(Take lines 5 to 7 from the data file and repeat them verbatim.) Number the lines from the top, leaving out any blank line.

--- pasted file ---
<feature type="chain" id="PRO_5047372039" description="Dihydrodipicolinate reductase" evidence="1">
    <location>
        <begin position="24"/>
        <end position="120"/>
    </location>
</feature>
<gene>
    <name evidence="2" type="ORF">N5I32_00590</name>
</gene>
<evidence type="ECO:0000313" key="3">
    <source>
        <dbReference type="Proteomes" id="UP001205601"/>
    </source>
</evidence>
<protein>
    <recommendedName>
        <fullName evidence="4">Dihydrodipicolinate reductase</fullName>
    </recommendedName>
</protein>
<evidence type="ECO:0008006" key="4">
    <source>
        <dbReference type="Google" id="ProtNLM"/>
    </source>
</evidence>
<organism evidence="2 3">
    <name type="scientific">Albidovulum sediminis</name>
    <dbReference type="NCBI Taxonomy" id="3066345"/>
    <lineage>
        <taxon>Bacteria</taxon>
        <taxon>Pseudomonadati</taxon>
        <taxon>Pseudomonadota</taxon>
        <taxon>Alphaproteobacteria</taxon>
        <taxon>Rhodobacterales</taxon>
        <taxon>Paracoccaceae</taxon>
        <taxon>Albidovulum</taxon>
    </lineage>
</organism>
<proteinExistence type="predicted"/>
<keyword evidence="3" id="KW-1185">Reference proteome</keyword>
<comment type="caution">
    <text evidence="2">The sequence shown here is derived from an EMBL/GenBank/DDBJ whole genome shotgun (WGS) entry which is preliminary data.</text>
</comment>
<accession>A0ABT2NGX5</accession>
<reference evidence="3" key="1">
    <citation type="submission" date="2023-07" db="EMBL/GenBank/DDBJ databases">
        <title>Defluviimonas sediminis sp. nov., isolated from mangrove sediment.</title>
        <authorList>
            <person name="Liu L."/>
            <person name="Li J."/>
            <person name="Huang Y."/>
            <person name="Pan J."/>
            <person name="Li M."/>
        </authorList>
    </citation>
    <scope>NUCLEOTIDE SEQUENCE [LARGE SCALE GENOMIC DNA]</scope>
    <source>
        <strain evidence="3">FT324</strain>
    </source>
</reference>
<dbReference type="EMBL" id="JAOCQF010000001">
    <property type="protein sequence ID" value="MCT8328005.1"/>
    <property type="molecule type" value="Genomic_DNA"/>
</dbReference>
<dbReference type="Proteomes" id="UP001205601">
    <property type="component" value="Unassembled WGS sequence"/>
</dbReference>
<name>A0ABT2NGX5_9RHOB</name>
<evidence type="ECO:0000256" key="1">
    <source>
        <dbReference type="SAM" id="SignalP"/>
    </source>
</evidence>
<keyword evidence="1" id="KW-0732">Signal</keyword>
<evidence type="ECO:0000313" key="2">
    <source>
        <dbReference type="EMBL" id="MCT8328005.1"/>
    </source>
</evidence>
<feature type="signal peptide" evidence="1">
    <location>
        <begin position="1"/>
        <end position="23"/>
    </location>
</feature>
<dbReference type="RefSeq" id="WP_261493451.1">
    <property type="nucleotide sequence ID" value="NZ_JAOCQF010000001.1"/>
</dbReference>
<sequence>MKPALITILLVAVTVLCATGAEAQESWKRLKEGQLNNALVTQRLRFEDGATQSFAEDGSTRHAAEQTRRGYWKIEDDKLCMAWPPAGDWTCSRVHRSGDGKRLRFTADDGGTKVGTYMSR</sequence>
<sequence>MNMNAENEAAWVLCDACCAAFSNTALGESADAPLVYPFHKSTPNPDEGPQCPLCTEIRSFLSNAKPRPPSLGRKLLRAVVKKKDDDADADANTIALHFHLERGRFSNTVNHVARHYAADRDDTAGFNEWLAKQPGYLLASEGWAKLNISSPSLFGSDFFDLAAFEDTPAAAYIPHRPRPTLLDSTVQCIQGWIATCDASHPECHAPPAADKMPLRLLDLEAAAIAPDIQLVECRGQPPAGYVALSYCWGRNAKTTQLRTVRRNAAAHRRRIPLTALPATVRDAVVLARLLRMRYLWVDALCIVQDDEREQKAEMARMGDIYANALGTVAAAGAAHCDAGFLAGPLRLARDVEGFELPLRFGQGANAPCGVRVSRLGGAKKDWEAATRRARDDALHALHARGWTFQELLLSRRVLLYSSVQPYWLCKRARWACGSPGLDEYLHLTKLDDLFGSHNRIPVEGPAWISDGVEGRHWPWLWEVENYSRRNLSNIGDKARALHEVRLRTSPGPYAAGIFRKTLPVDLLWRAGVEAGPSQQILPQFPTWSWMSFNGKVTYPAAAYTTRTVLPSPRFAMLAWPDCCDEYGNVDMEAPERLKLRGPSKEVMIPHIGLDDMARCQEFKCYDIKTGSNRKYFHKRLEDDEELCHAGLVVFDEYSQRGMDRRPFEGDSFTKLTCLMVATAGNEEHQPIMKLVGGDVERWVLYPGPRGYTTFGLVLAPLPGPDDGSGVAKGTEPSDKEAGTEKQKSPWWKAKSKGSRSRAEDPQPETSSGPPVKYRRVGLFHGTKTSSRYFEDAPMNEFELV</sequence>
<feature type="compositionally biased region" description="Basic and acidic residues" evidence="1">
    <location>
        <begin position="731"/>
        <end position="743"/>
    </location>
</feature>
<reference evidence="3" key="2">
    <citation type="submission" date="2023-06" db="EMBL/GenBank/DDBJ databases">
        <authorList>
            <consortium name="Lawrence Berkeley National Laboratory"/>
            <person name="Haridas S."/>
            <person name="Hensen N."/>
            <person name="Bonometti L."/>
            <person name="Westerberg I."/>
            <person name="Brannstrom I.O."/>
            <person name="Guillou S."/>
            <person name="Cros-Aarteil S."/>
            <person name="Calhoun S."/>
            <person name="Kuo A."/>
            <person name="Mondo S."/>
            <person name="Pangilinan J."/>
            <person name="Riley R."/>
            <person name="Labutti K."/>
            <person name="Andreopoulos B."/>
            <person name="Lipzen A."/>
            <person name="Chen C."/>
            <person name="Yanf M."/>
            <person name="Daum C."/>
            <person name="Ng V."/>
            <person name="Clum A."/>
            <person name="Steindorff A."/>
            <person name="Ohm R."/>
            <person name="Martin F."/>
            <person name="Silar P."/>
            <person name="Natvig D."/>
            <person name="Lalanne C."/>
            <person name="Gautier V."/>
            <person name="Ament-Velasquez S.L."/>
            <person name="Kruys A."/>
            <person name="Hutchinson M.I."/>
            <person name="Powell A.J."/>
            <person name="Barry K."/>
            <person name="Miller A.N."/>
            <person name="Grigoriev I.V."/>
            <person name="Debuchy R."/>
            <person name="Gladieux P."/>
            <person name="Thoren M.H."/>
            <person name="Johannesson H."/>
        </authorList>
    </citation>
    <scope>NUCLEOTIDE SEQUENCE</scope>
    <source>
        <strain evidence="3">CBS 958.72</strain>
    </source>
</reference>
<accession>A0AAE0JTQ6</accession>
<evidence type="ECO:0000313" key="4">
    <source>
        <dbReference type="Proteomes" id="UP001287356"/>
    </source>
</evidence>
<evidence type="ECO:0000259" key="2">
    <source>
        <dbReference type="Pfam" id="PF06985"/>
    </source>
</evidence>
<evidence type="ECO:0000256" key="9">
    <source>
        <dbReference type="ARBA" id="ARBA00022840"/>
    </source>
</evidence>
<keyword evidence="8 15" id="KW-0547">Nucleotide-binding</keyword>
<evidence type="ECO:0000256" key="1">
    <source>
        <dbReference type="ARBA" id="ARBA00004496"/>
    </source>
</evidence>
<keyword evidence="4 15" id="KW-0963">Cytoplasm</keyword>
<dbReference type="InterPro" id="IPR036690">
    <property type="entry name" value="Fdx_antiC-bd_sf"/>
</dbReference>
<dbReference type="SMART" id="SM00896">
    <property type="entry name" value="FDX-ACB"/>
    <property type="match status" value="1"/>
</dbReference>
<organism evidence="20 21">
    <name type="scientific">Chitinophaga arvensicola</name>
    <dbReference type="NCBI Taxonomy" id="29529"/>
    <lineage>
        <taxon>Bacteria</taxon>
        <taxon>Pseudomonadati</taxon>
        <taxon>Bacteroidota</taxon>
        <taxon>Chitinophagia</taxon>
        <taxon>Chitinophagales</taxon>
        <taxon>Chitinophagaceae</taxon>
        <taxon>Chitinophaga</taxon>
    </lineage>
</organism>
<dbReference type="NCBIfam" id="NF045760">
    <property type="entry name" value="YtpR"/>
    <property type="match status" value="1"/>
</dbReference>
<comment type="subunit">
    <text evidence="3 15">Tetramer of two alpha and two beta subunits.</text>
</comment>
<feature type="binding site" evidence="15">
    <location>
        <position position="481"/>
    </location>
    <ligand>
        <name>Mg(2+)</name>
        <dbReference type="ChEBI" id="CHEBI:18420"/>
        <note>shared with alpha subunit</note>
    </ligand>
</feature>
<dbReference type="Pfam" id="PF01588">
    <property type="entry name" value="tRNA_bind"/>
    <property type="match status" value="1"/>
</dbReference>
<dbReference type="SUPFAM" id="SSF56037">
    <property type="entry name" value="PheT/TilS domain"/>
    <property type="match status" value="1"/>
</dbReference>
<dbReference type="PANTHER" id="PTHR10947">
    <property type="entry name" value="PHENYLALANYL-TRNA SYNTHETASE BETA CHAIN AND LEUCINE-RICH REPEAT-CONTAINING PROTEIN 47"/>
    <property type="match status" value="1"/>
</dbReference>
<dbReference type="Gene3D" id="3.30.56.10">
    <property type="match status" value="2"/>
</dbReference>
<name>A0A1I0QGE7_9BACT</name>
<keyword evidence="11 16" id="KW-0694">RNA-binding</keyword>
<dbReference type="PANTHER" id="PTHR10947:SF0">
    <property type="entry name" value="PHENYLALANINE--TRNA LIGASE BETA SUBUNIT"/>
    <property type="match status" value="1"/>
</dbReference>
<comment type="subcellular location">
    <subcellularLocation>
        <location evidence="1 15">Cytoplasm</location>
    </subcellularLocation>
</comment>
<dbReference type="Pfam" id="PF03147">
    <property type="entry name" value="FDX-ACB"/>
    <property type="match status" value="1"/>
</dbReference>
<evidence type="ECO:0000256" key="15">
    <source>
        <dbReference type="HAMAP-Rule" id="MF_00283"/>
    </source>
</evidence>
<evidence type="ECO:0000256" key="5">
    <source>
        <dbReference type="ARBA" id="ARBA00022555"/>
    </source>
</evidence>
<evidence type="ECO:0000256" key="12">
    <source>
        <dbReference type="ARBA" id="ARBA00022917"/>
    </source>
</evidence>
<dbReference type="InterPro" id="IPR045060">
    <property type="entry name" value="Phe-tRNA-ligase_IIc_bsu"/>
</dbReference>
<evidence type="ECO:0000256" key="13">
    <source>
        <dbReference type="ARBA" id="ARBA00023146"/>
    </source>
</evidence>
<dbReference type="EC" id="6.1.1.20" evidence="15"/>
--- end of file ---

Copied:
    </location>
</feature>
<gene>